Coated Web Mat Examples Nos. 2 and 3

The Coating Mixture Example No. 1 is added to the Glass Mat Substrate Examples Nos. 2 and 3 to make coated web mats very similar to Coated Web Mat Example No. 1, except that these have a lower glass weight and a slightly higher cost. The physical performance of all three of these examples is substantially similar.

It will be understood to one skilled in the art that further suitable combinations of coating mixtures with glass mat substrates of the present invention can be made.

Also, it will be understood by one skilled in the art of coating that a highly porous substrate as used within the scope of this invention will allow an aqueous coating mixture to penetrate to the opposite surface of the porous substrate (i.e., the surface not contacted by a coating roll, for example). Furthermore, a wet mixture on both sides of the substrate would inevitably cause a deposit to build up on machinery parts, requiring a considerable amount of clean-up effort. This problem is overcome by drying the coated substrate sufficiently before it comes in contact with any ambient temperature machinery part of the coater.

The particular ultimate application of the mat, environmental constraints and appropriate product certification criteria, such as fire tests, for example, will influence which combinations of substrates, binders, and fillers should be used for the particular application.

While the invention has been particularly shown and described with reference to the preferred embodiments thereof, it will be understood by those skilled in the art that various alterations in form and detail may be made therein without departing from the spirit and scope of the invention.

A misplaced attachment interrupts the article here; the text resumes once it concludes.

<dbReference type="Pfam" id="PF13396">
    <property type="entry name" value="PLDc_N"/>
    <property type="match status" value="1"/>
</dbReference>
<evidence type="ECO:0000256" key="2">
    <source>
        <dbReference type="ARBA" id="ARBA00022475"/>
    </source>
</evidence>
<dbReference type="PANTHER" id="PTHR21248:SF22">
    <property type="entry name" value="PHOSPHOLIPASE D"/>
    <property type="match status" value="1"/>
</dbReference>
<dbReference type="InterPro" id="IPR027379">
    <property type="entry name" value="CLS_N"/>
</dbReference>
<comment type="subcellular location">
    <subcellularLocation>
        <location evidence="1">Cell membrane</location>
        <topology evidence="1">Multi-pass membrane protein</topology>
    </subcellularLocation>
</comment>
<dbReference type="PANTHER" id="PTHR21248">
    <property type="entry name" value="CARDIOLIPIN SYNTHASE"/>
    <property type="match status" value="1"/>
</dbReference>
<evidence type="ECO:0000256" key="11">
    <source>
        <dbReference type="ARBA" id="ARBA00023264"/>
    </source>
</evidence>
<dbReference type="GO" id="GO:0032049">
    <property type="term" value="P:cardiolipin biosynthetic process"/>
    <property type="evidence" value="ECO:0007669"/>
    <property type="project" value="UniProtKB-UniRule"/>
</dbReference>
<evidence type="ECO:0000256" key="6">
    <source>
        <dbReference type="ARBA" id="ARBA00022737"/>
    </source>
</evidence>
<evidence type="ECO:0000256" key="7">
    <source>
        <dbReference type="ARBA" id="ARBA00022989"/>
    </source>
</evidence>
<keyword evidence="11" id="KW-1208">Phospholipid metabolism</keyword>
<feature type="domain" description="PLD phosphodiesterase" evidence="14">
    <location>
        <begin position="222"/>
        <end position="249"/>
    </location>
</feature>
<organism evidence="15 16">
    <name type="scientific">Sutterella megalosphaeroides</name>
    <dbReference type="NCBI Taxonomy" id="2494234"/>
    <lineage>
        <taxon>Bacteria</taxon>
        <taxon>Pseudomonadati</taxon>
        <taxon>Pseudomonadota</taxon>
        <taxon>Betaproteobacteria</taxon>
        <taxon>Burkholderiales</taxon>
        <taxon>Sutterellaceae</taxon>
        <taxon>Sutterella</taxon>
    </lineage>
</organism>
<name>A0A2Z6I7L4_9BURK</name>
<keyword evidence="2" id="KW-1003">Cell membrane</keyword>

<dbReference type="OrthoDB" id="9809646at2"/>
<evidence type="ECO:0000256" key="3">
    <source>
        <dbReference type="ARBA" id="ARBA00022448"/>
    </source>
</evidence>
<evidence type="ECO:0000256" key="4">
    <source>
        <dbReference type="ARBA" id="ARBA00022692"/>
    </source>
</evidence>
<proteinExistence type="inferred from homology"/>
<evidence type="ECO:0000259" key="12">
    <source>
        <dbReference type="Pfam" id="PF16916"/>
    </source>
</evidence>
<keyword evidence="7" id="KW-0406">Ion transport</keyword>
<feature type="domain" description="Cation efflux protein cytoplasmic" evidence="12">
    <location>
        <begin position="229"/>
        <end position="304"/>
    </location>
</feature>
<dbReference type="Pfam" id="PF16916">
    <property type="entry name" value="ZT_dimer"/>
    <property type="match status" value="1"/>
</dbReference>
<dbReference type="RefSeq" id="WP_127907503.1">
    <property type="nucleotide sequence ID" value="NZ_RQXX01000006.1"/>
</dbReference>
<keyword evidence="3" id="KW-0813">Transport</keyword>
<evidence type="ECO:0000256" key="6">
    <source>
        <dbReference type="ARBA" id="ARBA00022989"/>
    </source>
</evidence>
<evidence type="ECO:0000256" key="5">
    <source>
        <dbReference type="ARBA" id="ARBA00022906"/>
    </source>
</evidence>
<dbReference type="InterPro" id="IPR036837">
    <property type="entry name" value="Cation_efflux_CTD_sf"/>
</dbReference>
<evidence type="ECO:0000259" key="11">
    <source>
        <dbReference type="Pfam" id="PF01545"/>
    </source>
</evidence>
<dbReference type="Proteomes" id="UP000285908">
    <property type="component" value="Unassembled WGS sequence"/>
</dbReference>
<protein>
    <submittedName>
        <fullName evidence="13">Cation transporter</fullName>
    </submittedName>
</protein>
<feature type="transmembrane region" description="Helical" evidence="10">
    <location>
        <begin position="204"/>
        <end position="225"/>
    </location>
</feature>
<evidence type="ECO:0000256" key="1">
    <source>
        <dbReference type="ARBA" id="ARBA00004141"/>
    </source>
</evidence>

Claims (14)

The embodiments of the invention in which an exclusive property or privilege is claimed are defined as follows:
1. A method of producing a non-porous mat comprising the coating of a predominantly glass fiber porous web substrate with a coating mixture, said coating mixture comprising an aqueous mixture of:
(1) at least one mineral pigment; and,
(2) a first binder material comprised of a polymer latex adhesive material; and,
(3) a second binder material comprised of a water emulsion of asphalt;
and wherein the total dry weight basis of both binders does not exceed 24% of the total coating.
2. The method of claim 1, wherein said mineral pigment is a filler material chosen from the group consisting of clay, mica, talc, limestone (calcium carbonate), gypsum (calcium sulfate), aluminum trihydrate (ATH), antimony oxide, magnesium oxide, bentonite, dolomite, and diatomaceous earth.
3. The method of claim 2, wherein said filler material has a particle size such that at least 95% thereof passes through a 325 mesh wire screen.